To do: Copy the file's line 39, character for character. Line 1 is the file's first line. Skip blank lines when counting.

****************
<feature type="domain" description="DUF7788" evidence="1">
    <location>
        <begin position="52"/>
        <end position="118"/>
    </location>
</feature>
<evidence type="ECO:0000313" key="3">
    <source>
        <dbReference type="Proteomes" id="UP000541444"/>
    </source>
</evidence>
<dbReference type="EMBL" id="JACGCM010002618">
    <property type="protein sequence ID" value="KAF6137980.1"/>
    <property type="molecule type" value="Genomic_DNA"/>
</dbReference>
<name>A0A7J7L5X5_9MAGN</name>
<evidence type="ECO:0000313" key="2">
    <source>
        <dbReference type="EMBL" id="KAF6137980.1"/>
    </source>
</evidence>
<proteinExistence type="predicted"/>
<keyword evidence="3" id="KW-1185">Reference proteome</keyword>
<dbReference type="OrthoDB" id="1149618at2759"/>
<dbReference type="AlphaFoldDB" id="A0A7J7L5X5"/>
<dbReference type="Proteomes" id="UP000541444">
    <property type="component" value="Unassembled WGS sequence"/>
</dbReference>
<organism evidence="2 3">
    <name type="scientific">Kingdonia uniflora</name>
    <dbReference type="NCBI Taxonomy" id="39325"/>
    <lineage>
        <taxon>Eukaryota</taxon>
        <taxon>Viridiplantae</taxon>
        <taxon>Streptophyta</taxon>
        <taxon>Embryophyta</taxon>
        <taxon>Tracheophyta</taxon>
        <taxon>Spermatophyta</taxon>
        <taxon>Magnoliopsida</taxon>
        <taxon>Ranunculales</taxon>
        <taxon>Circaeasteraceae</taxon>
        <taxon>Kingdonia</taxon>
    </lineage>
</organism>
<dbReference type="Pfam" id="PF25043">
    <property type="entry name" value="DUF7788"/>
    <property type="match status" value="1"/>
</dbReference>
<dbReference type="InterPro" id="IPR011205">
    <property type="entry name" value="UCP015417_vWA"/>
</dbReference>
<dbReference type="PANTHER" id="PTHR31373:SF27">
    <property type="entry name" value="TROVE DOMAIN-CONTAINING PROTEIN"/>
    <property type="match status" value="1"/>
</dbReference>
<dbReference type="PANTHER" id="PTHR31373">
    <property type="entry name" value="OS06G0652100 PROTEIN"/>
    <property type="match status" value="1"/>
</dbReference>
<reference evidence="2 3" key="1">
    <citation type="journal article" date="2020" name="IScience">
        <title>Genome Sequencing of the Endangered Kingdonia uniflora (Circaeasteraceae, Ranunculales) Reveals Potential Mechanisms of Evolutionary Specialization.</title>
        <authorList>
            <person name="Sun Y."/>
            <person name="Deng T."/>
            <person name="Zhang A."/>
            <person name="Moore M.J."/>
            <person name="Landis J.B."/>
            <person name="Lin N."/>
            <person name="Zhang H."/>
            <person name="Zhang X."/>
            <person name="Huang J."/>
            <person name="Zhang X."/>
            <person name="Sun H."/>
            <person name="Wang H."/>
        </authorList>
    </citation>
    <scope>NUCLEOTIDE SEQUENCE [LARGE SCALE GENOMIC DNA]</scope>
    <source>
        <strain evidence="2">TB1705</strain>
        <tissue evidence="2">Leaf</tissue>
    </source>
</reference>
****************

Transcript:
        <taxon>Magnoliopsida</taxon>